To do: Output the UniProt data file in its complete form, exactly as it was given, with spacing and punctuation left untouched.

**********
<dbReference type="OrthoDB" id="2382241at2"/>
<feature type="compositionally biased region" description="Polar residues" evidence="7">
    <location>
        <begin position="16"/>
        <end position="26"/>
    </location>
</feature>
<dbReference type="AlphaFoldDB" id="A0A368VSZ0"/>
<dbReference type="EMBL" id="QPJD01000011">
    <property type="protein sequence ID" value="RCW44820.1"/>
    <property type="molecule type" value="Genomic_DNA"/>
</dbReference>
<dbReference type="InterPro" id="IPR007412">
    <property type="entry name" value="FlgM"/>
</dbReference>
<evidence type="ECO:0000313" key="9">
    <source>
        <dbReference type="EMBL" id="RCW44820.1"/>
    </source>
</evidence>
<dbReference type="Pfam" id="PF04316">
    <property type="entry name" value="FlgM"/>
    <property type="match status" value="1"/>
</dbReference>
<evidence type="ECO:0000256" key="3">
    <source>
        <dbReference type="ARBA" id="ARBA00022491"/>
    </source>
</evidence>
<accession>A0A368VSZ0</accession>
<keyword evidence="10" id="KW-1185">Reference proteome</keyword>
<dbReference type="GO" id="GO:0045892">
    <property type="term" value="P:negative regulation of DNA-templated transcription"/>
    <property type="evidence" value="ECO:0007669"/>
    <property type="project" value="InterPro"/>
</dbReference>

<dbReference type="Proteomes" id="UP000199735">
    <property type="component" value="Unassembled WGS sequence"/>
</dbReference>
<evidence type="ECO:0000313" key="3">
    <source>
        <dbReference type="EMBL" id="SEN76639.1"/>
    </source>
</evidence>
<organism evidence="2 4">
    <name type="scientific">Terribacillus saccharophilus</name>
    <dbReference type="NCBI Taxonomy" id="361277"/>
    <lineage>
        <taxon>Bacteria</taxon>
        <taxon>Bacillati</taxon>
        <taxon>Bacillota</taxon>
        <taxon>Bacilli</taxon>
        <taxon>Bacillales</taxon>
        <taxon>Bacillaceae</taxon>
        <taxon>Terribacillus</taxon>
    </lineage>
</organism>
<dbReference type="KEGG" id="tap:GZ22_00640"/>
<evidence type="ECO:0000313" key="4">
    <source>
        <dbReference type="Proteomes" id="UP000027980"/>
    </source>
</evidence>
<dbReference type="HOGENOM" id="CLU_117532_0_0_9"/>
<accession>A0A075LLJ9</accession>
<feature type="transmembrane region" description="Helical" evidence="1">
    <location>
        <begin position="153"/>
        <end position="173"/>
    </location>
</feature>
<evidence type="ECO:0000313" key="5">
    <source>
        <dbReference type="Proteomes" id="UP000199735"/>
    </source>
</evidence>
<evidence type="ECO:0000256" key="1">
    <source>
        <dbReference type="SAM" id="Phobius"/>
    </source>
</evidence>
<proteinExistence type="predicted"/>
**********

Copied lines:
<dbReference type="OrthoDB" id="2382241at2"/>
<feature type="compositionally biased region" description="Polar residues" evidence="7">
    <location>
        <begin position="16"/>
        <end position="26"/>
    </location>
</feature>
<dbReference type="AlphaFoldDB" id="A0A368VSZ0"/>
<dbReference type="EMBL" id="QPJD01000011">
    <property type="protein sequence ID" value="RCW44820.1"/>
    <property type="molecule type" value="Genomic_DNA"/>
</dbReference>
<dbReference type="InterPro" id="IPR007412">
    <property type="entry name" value="FlgM"/>
</dbReference>
<evidence type="ECO:0000313" key="9">
    <source>
        <dbReference type="EMBL" id="RCW44820.1"/>
    </source>
</evidence>
<dbReference type="Pfam" id="PF04316">
    <property type="entry name" value="FlgM"/>
    <property type="match status" value="1"/>
</dbReference>
<evidence type="ECO:0000256" key="3">
    <source>
        <dbReference type="ARBA" id="ARBA00022491"/>
    </source>
</evidence>
<accession>A0A368VSZ0</accession>
<keyword evidence="10" id="KW-1185">Reference proteome</keyword>
<dbReference type="GO" id="GO:0045892">
    <property type="term" value="P:negative regulation of DNA-templated transcription"/>
    <property type="evidence" value="ECO:0007669"/>
    <property type="project" value="InterPro"/>
</dbReference>

<dbReference type="Proteomes" id="UP000199735">
    <property type="component" value="Unassembled WGS sequence"/>
</dbReference>
<evidence type="ECO:0000313" key="3">
    <source>
        <dbReference type="EMBL" id="SEN76639.1"/>
    </source>
</evidence>
<organism evidence="2 4">
    <name type="scientific">Terribacillus saccharophilus</name>
    <dbReference type="NCBI Taxonomy" id="361277"/>
    <lineage>
        <taxon>Bacteria</taxon>
        <taxon>Bacillati</taxon>
        <taxon>Bacillota</taxon>
        <taxon>Bacilli</taxon>
        <taxon>Bacillales</taxon>
        <taxon>Bacillaceae</taxon>
        <taxon>Terribacillus</taxon>
    </lineage>
</organism>
<dbReference type="KEGG" id="tap:GZ22_00640"/>
<evidence type="ECO:0000313" key="4">
    <source>
        <dbReference type="Proteomes" id="UP000027980"/>
    </source>
</evidence>
<dbReference type="HOGENOM" id="CLU_117532_0_0_9"/>
<accession>A0A075LLJ9</accession>
<feature type="transmembrane region" description="Helical" evidence="1">
    <location>
        <begin position="153"/>
        <end position="173"/>
    </location>
</feature>
<evidence type="ECO:0000313" key="5">
    <source>
        <dbReference type="Proteomes" id="UP000199735"/>
    </source>
</evidence>
<evidence type="ECO:0000256" key="1">
    <source>
        <dbReference type="SAM" id="Phobius"/>
    </source>
</evidence>
<proteinExistence type="predicted"/>